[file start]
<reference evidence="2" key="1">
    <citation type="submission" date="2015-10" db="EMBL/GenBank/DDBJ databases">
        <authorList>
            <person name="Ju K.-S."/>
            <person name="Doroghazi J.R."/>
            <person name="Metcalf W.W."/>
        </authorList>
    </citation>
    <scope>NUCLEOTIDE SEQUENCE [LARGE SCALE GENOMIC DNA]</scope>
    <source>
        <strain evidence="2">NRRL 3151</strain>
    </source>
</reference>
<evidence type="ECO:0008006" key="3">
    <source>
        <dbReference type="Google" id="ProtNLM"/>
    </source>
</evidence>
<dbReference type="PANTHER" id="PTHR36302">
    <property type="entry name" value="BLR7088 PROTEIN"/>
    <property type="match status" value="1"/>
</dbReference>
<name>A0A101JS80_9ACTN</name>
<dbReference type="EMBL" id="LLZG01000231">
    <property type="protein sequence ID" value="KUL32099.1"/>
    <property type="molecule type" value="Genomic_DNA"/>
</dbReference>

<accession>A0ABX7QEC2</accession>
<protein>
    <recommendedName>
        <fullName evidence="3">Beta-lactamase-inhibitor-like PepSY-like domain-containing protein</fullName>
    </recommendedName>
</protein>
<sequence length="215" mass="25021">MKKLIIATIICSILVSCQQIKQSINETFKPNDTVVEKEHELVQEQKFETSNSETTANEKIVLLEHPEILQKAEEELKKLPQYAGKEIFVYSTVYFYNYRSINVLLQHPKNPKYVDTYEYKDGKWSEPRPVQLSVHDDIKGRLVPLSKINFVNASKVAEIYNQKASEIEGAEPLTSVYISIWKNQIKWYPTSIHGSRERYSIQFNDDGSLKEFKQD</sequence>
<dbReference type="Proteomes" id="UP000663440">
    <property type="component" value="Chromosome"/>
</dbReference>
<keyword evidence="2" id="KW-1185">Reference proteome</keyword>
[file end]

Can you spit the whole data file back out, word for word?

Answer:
<reference evidence="2" key="1">
    <citation type="submission" date="2015-10" db="EMBL/GenBank/DDBJ databases">
        <authorList>
            <person name="Ju K.-S."/>
            <person name="Doroghazi J.R."/>
            <person name="Metcalf W.W."/>
        </authorList>
    </citation>
    <scope>NUCLEOTIDE SEQUENCE [LARGE SCALE GENOMIC DNA]</scope>
    <source>
        <strain evidence="2">NRRL 3151</strain>
    </source>
</reference>
<evidence type="ECO:0008006" key="3">
    <source>
        <dbReference type="Google" id="ProtNLM"/>
    </source>
</evidence>
<dbReference type="PANTHER" id="PTHR36302">
    <property type="entry name" value="BLR7088 PROTEIN"/>
    <property type="match status" value="1"/>
</dbReference>
<name>A0A101JS80_9ACTN</name>
<dbReference type="EMBL" id="LLZG01000231">
    <property type="protein sequence ID" value="KUL32099.1"/>
    <property type="molecule type" value="Genomic_DNA"/>
</dbReference>

<accession>A0ABX7QEC2</accession>
<protein>
    <recommendedName>
        <fullName evidence="3">Beta-lactamase-inhibitor-like PepSY-like domain-containing protein</fullName>
    </recommendedName>
</protein>
<sequence length="215" mass="25021">MKKLIIATIICSILVSCQQIKQSINETFKPNDTVVEKEHELVQEQKFETSNSETTANEKIVLLEHPEILQKAEEELKKLPQYAGKEIFVYSTVYFYNYRSINVLLQHPKNPKYVDTYEYKDGKWSEPRPVQLSVHDDIKGRLVPLSKINFVNASKVAEIYNQKASEIEGAEPLTSVYISIWKNQIKWYPTSIHGSRERYSIQFNDDGSLKEFKQD</sequence>
<dbReference type="Proteomes" id="UP000663440">
    <property type="component" value="Chromosome"/>
</dbReference>
<keyword evidence="2" id="KW-1185">Reference proteome</keyword>